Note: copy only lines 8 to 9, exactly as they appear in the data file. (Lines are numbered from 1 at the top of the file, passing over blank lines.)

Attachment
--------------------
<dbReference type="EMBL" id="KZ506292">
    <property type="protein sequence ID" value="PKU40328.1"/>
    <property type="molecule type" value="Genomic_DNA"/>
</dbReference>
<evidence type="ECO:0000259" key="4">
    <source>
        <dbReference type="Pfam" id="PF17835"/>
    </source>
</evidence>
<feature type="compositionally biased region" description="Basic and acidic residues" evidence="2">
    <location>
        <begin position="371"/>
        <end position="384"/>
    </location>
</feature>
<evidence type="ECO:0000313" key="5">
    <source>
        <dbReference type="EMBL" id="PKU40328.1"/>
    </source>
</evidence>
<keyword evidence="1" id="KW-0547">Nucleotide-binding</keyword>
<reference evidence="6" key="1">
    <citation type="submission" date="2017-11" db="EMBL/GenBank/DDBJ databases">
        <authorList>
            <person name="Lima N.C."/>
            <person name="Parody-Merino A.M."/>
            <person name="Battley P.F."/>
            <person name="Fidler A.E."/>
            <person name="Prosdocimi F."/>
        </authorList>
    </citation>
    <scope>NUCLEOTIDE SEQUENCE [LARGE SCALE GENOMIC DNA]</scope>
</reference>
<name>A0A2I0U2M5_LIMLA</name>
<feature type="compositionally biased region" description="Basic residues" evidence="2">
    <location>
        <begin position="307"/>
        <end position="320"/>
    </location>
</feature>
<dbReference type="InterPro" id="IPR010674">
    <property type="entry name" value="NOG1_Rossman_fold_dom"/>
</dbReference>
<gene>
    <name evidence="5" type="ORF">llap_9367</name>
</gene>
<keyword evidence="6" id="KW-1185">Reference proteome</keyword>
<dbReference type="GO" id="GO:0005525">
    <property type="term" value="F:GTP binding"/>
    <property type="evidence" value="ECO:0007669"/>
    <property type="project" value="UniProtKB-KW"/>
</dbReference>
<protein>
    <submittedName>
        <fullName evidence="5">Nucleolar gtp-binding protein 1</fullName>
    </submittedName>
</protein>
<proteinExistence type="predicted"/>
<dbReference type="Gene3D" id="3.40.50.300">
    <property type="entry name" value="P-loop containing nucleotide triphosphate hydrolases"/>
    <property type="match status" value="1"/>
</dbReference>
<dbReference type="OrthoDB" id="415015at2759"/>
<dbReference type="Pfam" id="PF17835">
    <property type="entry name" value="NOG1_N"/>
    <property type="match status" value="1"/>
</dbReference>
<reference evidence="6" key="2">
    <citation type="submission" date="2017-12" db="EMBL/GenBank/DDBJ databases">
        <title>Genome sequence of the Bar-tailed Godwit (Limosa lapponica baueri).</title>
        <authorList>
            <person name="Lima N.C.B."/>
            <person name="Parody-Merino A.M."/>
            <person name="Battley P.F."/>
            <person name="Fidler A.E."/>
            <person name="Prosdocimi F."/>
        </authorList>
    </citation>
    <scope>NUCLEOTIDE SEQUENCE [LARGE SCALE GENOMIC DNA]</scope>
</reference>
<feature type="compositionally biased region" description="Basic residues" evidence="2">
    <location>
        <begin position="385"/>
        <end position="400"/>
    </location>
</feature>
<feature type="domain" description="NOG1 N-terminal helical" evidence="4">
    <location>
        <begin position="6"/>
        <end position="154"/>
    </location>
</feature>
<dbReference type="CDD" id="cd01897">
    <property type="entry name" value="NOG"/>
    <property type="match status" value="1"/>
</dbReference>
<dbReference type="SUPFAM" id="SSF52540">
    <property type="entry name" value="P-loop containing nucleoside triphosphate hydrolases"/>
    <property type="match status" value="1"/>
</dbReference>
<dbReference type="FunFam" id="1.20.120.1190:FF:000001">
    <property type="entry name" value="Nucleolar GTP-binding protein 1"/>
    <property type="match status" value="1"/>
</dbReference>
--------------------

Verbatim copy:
    </source>
</evidence>